Surrounding Gastric Mucosa Findings Facilitate Diagnosis of Gastric Neoplasm as Gastric Adenoma or Early Gastric Cancer
Background and Aim. It is difficult to master the skill of discriminating gastric adenoma from early gastric cancer by conventional endoscopy or magnifying endoscopy combined with narrow-band imaging, because the colors and morphologies of these neoplasms are occasionally similar. We focused on the surrounding gastric mucosa findings in order to determine how to discriminate between early gastric cancer and gastric adenoma by analyzing the characteristics of the gastric background mucosa. Methods. We retrospectively examined 146 patients who underwent endoscopic submucosal dissection for gastric neoplasm between October 2009 and January 2015. The boundary of atrophic gastritis was classified endoscopically according to the Kimura-Takemoto classification system. Of 146 lesions, 63 early gastric cancers and 21 gastric adenomas were ultimately evaluated and assessed. Results. Almost all gastric adenomas were accompanied by open-type gastritis, whereas 47 and 16 early gastric cancers were accompanied by open-type and closed-type gastritis, respectively (p = 0.037). Conclusions. The evaluation of the boundary of atrophic gastritis associated with gastric neoplasms appears to be useful for discrimination between early gastric cancer and gastric adenoma. When gastric neoplasm is present in the context of surrounding localized gastric atrophy, gastric cancer is probable but not certain.
The differential diagnosis of gastric neoplasm as gastric adenoma or early gastric cancer is generally made based on the endoscopic findings and pathological findings obtained from biopsy samples. Because the colors and morphologies of each neoplasm are occasionally similar, it is often difficult to discriminate gastric adenoma from early gastric cancer by conventional endoscopy alone. As for the pathological examination, it is possible that biopsy samples can be obtained only from the adenomatous part of carcinoma in adenoma. Magnifying endoscopy combined with narrow-band imaging (NBI) is reported to be useful for the diagnosis of gastrointestinal tumors, especially early gastric cancers [1–4]. However, it is difficult to master the skill of magnifying endoscopy combined with NBI for the differential diagnosis of gastric adenoma and early gastric cancer, and this method is therefore not practical for everyday use.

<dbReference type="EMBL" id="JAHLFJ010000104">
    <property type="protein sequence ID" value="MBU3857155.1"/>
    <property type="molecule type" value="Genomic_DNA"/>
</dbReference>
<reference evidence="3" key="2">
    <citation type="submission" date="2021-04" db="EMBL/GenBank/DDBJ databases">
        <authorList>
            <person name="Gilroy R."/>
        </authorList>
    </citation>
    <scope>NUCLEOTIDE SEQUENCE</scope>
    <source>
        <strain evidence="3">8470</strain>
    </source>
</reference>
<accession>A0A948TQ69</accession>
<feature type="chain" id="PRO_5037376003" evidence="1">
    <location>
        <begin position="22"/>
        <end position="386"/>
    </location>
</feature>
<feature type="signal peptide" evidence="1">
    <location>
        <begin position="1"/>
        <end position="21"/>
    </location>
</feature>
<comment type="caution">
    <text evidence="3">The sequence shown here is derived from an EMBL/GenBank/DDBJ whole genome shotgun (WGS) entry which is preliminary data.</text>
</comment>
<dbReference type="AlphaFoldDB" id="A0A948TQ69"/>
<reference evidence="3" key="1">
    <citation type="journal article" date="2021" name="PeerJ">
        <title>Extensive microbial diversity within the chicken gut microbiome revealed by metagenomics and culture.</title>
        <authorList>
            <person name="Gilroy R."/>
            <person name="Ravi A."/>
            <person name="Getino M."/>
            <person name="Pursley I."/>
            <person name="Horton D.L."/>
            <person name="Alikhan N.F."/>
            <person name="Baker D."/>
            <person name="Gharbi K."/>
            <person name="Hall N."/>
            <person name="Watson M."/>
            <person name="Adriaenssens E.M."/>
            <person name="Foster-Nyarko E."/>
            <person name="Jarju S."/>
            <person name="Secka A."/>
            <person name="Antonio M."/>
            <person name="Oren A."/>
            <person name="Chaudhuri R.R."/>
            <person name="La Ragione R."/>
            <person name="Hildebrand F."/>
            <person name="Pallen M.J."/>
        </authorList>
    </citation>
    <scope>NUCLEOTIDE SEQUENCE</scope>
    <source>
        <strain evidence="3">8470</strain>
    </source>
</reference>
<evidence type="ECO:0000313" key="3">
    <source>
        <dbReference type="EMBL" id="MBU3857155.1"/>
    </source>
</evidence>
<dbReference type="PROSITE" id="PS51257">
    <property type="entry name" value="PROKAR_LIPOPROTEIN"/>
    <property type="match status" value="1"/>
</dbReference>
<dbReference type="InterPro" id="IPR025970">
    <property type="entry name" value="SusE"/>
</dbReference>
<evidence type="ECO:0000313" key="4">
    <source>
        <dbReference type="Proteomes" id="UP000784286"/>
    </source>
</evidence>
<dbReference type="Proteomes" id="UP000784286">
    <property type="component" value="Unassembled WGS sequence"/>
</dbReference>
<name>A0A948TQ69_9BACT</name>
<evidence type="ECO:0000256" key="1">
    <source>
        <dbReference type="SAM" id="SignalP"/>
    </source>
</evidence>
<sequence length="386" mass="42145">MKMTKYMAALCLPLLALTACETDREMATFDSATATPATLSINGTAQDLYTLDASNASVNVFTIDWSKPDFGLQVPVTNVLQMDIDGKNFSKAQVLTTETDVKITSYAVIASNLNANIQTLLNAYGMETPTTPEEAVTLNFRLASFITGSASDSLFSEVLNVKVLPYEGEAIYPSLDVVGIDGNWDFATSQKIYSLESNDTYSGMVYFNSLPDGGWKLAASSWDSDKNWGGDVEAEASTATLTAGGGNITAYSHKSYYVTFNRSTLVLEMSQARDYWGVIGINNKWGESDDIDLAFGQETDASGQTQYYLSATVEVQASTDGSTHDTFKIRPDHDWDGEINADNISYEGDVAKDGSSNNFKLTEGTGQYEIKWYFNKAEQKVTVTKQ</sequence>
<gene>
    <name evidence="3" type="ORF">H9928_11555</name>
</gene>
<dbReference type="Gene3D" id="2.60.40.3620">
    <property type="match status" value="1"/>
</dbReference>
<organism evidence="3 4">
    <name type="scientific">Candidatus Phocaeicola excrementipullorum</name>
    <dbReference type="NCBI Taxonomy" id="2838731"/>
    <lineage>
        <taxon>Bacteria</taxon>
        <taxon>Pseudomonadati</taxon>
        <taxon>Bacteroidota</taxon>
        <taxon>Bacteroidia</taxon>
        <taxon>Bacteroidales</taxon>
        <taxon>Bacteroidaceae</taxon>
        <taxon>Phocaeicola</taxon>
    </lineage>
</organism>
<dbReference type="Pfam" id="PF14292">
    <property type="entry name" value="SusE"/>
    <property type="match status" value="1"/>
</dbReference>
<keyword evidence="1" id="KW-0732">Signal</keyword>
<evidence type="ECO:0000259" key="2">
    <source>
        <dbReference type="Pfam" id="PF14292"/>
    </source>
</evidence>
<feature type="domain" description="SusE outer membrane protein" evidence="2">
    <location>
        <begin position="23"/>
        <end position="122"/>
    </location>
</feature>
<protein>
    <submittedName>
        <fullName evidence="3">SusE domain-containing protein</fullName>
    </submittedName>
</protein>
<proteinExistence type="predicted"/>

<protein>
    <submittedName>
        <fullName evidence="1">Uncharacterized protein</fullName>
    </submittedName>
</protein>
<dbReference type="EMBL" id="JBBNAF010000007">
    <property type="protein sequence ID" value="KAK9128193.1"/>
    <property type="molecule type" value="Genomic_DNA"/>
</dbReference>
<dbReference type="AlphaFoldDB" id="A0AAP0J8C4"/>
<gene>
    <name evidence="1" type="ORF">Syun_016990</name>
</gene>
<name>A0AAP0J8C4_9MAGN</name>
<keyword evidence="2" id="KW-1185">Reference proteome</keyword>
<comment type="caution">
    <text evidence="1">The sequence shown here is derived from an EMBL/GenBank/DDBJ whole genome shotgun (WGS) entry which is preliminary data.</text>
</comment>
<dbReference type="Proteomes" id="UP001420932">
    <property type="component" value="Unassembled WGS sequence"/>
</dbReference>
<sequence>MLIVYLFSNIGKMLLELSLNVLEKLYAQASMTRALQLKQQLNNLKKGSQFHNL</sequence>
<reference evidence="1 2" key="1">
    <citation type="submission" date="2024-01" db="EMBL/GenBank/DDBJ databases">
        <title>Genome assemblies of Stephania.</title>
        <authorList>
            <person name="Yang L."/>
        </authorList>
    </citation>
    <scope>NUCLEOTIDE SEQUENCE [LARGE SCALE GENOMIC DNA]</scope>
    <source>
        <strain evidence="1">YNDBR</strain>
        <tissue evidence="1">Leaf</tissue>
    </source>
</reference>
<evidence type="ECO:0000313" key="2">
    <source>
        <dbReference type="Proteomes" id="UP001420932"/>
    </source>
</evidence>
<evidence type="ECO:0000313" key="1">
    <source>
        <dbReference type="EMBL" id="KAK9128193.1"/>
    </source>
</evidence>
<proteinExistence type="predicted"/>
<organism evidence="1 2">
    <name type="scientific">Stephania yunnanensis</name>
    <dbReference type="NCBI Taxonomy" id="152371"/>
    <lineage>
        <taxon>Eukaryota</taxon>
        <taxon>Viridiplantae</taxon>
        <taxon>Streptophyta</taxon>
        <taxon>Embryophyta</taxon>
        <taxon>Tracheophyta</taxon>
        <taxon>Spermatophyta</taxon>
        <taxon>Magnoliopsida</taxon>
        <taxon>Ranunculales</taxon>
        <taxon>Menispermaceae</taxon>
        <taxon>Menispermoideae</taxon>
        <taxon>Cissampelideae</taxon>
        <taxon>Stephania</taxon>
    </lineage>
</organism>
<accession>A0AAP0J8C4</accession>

Chronic atrophic gastritis, intestinal metaplasia, and Helicobacter pylori infection are highly associated with gastric neoplasms . Some patients with chronic atrophic gastritis caused by a Helicobacter pylori infection might progress to gastric neoplasm, and patients with chronic atrophic gastritis or Helicobacter pylori infection are considered to be at high risk of gastric neoplasm [6, 7]. It is difficult to master the skill of discriminating gastric adenoma from early gastric cancer by conventional endoscopy or magnifying endoscopy combined with narrow-band imaging. However, the relationship between gastric adenoma and early gastric cancer has not yet been clarified. In the present study, we focused on the surrounding gastric mucosa findings in order to determine how to discriminate between early gastric cancer and gastric adenoma by analyzing the boundary of the atrophic gastritis.
2. Materials and Methods